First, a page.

Training your eyes on a specific and
sometimes small space has the benefit
of drowning out all other distractions,
even to the point that when I
lead coloring workshops, I frequently
have to remind participants to breathe. 
Coloring demands your focus, demands the lion's share of your attention. You cannot multi-task while coloring (Unless you count having a meaningful conversation with the folks you might be coloring with, in which case I have four reasons why coloring is therapeutic, not five.), and while your brain may be thinking about your to-do list while you color (I have been guilty of this many times), it still is allowing you to focus on this to-do list in a much more centered way as your hands and eyes focus on filling in the white space between black lines; thoughts tend to be completed instead of interrupted when coloring, which I have found to be very therapeutic to buzzing, over-busy minds. Since beginning my work leading groups of folks in coloring and creativity, I have heard time and time again how coloring is helping participants slow down, think through problems and challenges, and "re-set" or "clear" their minds, and I think the reason for this is a colorist's inability to simultaneously color AND do anything else.

2. Coloring forces us to make decisions and live with them even when we don't like the outcome.
I am using the word "force" quite a lot in this blog post, but when it comes to something being therapeutic, sometimes we need to be forced into doing what is best for us in order to feel better. We live in a world full choices (Just take a trip down the pain reliever or breakfast cereal isle at your local grocery store for proof of this fact.), so many in fact that sometimes it feels like we've created an environment where living with one's choice, good or bad, just isn't something we have to do anymore; there is always a way out, always another option, another choice. Not so in coloring - once you've chosen a color and laid it down on the page, there it is. Don't like how it turned out? Tough.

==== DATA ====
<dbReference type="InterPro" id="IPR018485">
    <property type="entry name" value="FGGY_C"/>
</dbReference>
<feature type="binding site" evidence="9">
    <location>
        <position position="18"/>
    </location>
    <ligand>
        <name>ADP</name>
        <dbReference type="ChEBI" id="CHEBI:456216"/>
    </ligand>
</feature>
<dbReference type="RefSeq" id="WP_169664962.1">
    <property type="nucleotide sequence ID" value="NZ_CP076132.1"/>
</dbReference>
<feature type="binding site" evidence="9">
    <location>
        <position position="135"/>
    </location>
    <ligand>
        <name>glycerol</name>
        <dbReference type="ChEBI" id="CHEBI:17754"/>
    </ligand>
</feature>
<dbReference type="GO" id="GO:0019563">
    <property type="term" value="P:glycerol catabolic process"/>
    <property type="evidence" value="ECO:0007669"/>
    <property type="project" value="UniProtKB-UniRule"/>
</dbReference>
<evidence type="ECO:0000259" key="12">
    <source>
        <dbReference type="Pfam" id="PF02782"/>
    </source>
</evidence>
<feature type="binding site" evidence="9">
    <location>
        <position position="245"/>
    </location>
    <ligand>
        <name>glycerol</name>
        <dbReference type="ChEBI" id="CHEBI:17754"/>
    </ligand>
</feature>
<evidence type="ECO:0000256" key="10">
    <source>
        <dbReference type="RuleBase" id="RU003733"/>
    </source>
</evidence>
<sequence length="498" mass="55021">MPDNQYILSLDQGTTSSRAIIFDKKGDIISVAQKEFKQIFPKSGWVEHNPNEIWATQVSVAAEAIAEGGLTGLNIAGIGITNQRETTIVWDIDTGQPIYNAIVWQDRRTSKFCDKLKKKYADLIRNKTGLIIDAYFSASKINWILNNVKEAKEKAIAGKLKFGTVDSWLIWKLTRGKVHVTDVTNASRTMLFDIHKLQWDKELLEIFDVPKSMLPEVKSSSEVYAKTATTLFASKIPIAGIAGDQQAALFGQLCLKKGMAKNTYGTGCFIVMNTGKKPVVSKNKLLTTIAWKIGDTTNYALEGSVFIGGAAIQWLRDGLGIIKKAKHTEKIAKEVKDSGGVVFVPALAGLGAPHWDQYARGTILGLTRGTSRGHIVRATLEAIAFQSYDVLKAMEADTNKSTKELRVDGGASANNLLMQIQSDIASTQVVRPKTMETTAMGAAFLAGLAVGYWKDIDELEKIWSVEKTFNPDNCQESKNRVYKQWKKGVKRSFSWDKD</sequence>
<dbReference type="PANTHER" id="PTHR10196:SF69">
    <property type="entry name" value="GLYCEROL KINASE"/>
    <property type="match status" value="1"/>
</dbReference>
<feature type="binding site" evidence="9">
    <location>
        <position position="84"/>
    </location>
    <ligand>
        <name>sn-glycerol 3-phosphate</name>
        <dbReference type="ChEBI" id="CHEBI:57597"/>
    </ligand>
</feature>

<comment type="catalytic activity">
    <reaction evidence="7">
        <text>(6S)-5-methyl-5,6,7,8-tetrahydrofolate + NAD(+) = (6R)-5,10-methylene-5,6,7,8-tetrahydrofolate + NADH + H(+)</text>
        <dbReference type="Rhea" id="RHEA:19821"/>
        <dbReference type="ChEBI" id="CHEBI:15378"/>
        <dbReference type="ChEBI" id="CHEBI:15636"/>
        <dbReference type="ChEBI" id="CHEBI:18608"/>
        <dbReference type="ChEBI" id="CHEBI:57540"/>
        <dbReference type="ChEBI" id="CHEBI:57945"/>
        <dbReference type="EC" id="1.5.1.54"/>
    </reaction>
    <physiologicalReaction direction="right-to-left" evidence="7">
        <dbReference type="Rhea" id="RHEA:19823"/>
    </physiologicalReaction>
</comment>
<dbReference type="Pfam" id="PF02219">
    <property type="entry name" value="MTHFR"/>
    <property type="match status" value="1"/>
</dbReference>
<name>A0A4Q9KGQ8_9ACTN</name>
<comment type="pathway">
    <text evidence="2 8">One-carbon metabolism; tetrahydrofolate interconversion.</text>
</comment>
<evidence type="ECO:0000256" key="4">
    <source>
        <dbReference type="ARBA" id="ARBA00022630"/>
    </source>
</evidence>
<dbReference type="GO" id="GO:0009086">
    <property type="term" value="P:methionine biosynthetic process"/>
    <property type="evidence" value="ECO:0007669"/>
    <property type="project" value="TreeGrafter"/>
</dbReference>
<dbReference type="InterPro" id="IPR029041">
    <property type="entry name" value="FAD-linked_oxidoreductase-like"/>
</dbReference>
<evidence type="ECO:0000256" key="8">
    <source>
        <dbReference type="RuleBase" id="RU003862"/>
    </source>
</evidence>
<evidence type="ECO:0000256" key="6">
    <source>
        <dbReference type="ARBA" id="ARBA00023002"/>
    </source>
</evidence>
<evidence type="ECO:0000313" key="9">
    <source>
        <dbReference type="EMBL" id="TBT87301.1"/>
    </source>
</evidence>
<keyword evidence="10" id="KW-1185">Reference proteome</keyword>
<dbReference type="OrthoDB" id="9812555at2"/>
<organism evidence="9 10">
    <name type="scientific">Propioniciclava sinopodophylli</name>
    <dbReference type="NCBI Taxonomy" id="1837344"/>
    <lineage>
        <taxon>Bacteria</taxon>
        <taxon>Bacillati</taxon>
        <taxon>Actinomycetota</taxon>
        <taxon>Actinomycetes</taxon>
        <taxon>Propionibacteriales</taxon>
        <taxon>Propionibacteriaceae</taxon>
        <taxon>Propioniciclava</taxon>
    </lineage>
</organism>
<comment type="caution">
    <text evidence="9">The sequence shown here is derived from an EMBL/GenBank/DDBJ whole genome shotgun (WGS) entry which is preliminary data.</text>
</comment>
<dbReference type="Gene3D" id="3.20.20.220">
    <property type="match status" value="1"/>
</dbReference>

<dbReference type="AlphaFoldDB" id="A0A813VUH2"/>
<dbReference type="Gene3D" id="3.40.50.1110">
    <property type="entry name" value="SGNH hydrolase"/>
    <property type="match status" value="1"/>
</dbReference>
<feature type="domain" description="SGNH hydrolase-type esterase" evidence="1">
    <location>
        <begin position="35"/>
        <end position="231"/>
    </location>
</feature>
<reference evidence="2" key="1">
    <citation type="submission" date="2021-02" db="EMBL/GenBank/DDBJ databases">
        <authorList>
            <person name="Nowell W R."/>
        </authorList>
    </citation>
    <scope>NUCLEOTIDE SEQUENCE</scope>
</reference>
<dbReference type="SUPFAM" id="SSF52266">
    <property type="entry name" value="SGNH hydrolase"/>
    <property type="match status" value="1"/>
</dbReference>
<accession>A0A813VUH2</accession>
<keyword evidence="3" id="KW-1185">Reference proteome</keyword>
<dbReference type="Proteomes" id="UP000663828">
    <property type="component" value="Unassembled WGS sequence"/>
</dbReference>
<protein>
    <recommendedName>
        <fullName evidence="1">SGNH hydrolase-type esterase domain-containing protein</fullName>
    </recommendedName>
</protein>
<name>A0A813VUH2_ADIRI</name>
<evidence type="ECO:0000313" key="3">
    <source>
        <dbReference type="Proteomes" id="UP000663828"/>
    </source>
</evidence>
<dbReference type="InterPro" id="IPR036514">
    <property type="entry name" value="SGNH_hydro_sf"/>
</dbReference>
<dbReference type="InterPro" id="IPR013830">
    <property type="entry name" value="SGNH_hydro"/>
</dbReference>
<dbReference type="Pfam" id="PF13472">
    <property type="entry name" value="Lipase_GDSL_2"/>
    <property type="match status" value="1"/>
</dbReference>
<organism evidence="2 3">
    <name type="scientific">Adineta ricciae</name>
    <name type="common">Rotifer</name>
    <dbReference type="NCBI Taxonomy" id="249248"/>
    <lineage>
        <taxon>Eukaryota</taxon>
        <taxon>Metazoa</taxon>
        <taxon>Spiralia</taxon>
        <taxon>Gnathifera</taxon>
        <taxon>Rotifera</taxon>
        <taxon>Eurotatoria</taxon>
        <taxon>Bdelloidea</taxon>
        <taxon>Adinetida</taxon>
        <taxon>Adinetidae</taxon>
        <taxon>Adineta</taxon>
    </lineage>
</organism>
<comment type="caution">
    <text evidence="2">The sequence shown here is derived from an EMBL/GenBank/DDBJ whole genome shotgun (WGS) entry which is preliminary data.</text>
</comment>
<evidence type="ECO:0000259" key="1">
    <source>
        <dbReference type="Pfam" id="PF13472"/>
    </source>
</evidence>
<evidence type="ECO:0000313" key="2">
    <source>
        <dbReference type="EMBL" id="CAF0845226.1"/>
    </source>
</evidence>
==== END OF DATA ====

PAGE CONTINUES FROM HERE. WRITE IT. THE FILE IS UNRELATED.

I thought that I had completely
ruined this coloring by starting out
the background in yellow:( But,
I persevered and accepted my
decision, eventually coming to an
emotional space where I was very
well pleased with the end result. I
made a mistake, and the world didn't
come to an end. Shocker.
Crayons, markers and colored pencils don't come with do-overs, so when you make a decision you don't like you can either A. live with it and see where your coloring page ends up (what I always suggest first) or B. acknowledge you made a choice you don't like and turn the page. The reason why I always recommend going with option A. is that in coloring (as well as in life) sometimes what we initially perceive is a mistake is actually a detour in our vision that leads us to a really pleasant outcome. We can never learn anything about coloring or ourselves without making choices, and we will never learn from our choices if we never allow ourselves to make and live with a mistake. But, the word "mistake" is so full of shame in our culture that I have come to rely on a saying in my coloring workshops: "In coloring, there is no such thing as a mistake; there is only the direction you go with a choice you didn't exactly feel awesome about." Some of the greatest colorings (FYI, "coloring" is the name for a finished coloring book page, no matter what spellcheck says.) are the results of a choice the colorist chose to live with. Adult coloring encourages us to make decisions; creativity helps us to figure out how to live with the choices we make.

3. Coloring helps us to understand a bit more about ourselves.